Warsaw Pact invasion of Czechoslovakia

Prague residents surround Soviet tanks in front of the Czechoslovak Radio station building in central Prague during the first day of Soviet-led invasion to then Czechoslovakia August 21, 1968. Vera Machutova woke one August night in 1968 to the thunder of Soviet tanks surging through this Czech city on the East German frontier. Forty years later, with the Czech Republic now a democracy within NATO and the European Union, Machutova is troubled by the conflict in Georgia, whose army was routed last week by Russian forces that pushed deep inside its territory. The banner reads, “Entry forbidden to unauthorized personnel”. Picture taken August 21, 1968. To match feature CZECH-RUSSIA/INVASION REUTERS/Libor Hajsky (CZECH REPUBLIC) – GM1E48I1OC701

On 20–21 August 1968, Czechoslovakia was jointly invaded by four Warsaw Pact countries: the Soviet Union, Poland, Bulgaria and Hungary. About 250,000 Warsaw Pact troops (afterwards rising to about 500,000), supported by thousands of tanks and hundreds of aircraft, participated in the overnight operation, which was code-named Operation Danube. Romania and Albania refused to participate, while East German forces, except for a small number of specialists, were ordered by Moscow not to cross the Czechoslovak border just hours before the invasion. 137 Czechoslovak civilians were killed and 500 seriously wounded during the occupation.

The invasion stopped Alexander Dubček’s Prague Spring liberalisation reforms and strengthened the authoritarian wing of the Communist Party of Czechoslovakia (KSČ). The foreign policy of the Soviet Union during this era was known as the Brezhnev Doctrine.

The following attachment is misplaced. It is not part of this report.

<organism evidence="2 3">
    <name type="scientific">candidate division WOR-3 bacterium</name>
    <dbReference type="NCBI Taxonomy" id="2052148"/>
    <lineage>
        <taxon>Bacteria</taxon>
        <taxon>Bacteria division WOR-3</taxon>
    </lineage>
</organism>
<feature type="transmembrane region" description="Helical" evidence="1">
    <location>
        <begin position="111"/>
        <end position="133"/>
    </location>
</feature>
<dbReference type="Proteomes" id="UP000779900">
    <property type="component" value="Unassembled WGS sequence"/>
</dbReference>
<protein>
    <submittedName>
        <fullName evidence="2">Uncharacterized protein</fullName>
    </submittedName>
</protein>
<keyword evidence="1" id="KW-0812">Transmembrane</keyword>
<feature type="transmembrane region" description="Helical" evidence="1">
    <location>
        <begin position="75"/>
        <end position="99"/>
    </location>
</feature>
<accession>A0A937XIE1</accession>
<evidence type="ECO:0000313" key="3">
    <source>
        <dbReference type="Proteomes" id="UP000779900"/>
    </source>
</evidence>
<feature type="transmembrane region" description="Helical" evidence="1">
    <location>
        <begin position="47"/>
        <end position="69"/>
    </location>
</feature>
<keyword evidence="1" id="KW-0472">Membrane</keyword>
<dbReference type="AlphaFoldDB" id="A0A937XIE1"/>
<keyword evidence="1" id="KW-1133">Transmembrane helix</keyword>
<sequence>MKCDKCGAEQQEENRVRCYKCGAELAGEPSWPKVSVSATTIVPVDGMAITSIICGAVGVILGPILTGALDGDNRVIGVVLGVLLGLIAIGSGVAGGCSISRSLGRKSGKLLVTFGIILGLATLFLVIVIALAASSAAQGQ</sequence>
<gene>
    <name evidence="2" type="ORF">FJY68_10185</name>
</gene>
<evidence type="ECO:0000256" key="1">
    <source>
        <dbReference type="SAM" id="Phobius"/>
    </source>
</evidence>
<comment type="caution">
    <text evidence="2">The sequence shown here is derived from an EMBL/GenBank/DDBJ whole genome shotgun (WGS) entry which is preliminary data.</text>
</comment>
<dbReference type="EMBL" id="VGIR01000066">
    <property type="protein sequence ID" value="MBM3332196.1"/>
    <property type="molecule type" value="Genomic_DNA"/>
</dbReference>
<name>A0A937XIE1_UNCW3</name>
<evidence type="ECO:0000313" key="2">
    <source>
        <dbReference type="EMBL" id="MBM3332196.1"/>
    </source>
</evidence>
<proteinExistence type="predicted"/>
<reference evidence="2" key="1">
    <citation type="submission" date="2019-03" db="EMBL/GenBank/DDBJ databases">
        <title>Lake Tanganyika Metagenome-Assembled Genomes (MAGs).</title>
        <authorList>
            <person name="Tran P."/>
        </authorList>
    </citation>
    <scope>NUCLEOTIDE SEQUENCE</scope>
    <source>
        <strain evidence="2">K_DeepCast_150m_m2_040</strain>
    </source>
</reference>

People throw Molotov cocktails and stones at Soviet Army tanks in front of Czechoslovak Radio station building in central Prague during the first day of Soviet-led invasion to then Czechoslovakia August 21, 1968. AP – In this Aug. 21,1968 file picture, Prague residents carrying a Czechoslovakian flag and throwing burning torches, attempt to stop a Soviet tank in downtown Prague, Czechoslovakia as the Soviet-led invasion by the Warsaw Pact armies crushed the so-called Prague Spring reforms. In August 2008, the ex-communist country will mark the 40th anniversary of the Prague Spring challenge to Soviet domination – bold pro-democracy reforms that the Kremlin swiftly and brutally crushed. Experts say Russia’s threat of a military response if the U.S. and Czech Republic ratify a missile defense system is mostly bluster. But for Czechs, the timing couldn’t be more jarring. – AP REUTERS/Libor Hajsky (CZECH REPUBLIC) – GF2E45J1BUZ01

Public reaction to the invasion was widespread and divided. Although the majority of the Warsaw Pact supported the invasion along with several other communist parties worldwide, Western nations, along with Albania, Romania, and particularly China condemned the attack. Many other communist parties lost influence, denounced the USSR, or split up or dissolved due to conflicting opinions. The invasion started a series of events that would ultimately see Brezhnev establish peace with U.S. Richard Nixon in 1972 after the latter’s historic visit to China.

The legacy of the invasion of Czechoslovakia remains widely discussed among historians and has been seen as an important moment in the Cold War. Analysts believe that the invasion caused the worldwide communist movement to fracture, ultimately leading to the Revolutions of 1989, and the dissolution of the Soviet Union in 1991.

Soviet Army soldiers sit on their tanks in front of the Czechoslovak Radio station building in central Prague during the first day of Soviet-led invasion to then Czechoslovakia on August 21, 1968. REUTERS/Libor Hajsky(CZECH REPUBLIC) . – PM1E45J17KL01
Lone car passing dozens of Russian tanks during Russian invasion of Czechoslovakia during Prague Spring. (Photo by Bill Ray/The LIFE Picture Collection/Getty Images)

History continuously repeats itself.

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